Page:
WRITTEN BY DR. MELANIE FLORES
You have likely heard the buzz on microdosing psychedelics, as the practice has grown exponentially since the pandemic. You might have heard of people who take psilocybin-containing mushrooms before work or those who tout its benefits for mental health. The introduction of psychedelics on ballot initiatives may have also struck up your interest in the practice. Whether you know someone personally who engages in microdosing, are curious about it yourself , or just heard about it through the media- it's important to be aware of the benefits and risks of this wellness practice.
What is microdosing?
Microdosing involves taking a very small (1/10-1/20 of a full recreational dose) sub-perceptual (unnoticeable) dose of psychedelic substance. This is usually in the range of 0.1-0.5g for psilocybin or ~ 4.6 µg of LSD. The dose used is not enough to produce any psychoactive effects or hallucinations. This is not the same dose that one would use in a “trip” and will not produce any altered consciousness. The most common substances that are being used in microdosing are psilocybin mushrooms and LSD (aka acid). People who microdose often do so daily or semi-regularly for an appearance of its purported benefits, but there is no defined dosing schedule.
The most common dosing schedule was suggested by psychedelics advocate and writer, James Fadiman. The Fadiman protocol involves microdosing every fourth day of the week.
Another popular practice in the microdosing community is stacking- combining micro doses of psychedelics (usually psilocybin) with other substances to increase their effects. This practice originated from the Aztecs who combined cacao with psilocybin mushrooms. Popular substances used for stacking today include: lion’s mane mushrooms, cacao, chocolate, niacin and Syrian rue. The mycologist, Paul Stamets, has also recently popularized the stacking method with his curated method. The “Stamets stack” involves combining psilocybin, lion’s mane, and niacin on your dosing day.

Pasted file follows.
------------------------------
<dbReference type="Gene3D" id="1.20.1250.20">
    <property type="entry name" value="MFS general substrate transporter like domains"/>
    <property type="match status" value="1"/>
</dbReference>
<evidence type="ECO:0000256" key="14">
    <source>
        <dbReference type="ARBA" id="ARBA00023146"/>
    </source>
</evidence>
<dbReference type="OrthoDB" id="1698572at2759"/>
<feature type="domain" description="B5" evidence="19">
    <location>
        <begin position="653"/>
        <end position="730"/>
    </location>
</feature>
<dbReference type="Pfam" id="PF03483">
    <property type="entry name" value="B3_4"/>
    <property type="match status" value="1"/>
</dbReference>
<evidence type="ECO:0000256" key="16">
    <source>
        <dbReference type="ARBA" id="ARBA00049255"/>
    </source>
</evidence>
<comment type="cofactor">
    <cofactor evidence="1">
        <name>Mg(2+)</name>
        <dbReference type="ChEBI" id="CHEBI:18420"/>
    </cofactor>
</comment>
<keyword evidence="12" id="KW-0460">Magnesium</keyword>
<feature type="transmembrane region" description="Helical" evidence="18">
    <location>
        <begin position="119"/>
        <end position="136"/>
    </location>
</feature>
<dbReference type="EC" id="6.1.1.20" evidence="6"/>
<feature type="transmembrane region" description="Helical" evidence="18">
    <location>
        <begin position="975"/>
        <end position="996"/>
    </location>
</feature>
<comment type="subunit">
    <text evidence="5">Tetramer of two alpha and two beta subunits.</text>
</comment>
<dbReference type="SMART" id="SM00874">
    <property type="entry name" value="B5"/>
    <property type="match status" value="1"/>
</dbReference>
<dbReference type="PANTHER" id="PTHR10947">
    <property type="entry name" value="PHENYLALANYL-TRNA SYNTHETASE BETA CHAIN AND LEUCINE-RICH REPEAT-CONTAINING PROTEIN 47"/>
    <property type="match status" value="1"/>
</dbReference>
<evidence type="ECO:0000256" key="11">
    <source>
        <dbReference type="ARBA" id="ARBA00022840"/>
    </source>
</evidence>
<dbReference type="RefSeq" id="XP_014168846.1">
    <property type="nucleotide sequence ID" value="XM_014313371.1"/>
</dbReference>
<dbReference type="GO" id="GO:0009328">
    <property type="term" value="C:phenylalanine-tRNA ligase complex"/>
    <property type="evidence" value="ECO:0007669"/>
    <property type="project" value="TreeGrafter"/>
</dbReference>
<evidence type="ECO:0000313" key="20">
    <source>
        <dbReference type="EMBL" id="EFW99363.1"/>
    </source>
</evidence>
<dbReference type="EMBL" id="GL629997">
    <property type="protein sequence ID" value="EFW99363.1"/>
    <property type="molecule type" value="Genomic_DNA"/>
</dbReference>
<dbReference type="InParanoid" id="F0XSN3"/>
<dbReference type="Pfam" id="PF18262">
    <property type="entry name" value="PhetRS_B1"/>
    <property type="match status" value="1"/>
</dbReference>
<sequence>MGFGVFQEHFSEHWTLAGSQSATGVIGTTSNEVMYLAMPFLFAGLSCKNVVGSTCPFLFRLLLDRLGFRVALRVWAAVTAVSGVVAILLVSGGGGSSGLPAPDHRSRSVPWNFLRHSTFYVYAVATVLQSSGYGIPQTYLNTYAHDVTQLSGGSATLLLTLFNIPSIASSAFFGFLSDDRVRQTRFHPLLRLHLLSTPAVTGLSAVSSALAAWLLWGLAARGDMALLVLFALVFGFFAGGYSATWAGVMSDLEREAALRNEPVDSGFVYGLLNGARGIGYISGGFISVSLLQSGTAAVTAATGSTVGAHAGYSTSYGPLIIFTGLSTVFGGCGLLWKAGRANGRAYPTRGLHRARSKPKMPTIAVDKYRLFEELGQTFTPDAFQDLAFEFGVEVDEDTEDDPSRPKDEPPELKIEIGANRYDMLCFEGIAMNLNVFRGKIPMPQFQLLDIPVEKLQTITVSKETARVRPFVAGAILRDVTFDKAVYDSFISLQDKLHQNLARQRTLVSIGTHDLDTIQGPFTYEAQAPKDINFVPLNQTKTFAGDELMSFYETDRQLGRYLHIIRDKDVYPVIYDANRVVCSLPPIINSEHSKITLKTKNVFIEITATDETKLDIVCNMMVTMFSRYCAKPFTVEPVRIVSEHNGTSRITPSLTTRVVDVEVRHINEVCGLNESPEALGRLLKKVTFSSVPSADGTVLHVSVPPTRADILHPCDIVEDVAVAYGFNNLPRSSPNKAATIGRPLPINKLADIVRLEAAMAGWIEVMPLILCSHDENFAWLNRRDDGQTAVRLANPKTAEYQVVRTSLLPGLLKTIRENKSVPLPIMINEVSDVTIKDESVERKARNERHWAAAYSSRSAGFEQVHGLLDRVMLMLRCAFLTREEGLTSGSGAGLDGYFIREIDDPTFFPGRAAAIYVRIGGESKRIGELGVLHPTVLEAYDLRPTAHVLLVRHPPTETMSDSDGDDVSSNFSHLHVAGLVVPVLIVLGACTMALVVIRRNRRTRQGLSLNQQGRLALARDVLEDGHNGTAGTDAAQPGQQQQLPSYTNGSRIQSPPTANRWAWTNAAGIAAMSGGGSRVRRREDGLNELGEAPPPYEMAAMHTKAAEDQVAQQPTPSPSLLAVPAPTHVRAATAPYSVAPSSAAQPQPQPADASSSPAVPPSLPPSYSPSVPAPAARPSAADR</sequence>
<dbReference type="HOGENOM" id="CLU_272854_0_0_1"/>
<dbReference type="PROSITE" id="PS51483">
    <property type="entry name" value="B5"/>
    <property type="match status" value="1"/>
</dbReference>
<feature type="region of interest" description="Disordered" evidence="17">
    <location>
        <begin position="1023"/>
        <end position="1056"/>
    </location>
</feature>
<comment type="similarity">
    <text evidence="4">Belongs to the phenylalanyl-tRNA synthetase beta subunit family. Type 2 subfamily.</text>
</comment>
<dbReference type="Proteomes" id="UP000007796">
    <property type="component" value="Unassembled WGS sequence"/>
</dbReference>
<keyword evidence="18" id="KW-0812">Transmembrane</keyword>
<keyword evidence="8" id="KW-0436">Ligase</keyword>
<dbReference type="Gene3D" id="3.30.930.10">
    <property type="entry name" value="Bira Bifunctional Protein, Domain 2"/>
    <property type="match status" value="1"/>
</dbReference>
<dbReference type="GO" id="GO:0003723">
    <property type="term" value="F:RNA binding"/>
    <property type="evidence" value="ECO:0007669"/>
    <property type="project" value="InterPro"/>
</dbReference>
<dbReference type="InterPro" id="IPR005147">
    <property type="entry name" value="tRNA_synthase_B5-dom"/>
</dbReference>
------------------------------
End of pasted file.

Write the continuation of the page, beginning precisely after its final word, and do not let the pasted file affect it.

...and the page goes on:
Other psychedelic substances that are used for microdosing:
Why are people microdosing?A few reported benefits of microdosing that are being researched include:
- Enhanced well-being/ mood
- Increased concentration/cognition
- Increased openness and engagement with external stimuli
- Improved creativity
- Improved outlook on life
- Support with substance abuse
- Chronic pain perception
- Reduced stress
- Enhancing empathy
Does microdosing work?
Due to the increase in popularity of microdosing psychedelic substances, researchers are working quickly to examine efficacy and safety. A 2019 qualitative retrospective study surveyed 278 people who microdose. Participants reported their subjective microdosing benefits and challenges they experienced. Researchers also explored how microdosing psilocybin, LSD, or both affected the results. The most prevalent benefits included: imported mood (27%), improved focus (14.8%), and creativity (12.9%). Prevalent challenges were: illegality (29.5%) and physiological discomfort (18%). A 2021 cross-sectional study surveyed 4050 microdosers and 4653 non-microdsers about their self-reported anxiety and depression symptoms. One third of all participants reported prior/current mental health concerns. 85% of participants microsed with psilocybin, with 11% using LSD. The majority of participants microdosed 1-4 times per week. Among the participants who endorsed currently having mental health concerns, significantly more microdosers experienced a decrease in their depression, anxiety, and stress levels than non-microdosers. A 2022 double-blind placebo-controlled randomized controlled trial examined the effects of microdosing psilocybin mushrooms on behavior, creativity (divergent and convergent thinking), perception, cognition and the underlying brain activity (measured with EEG), with emphasis on controlling for expectation without introducing an artificial motivation for microdosing. The trial contained 34 participants that were either given 0.5g of psilocybin or a placebo for 64 weeks.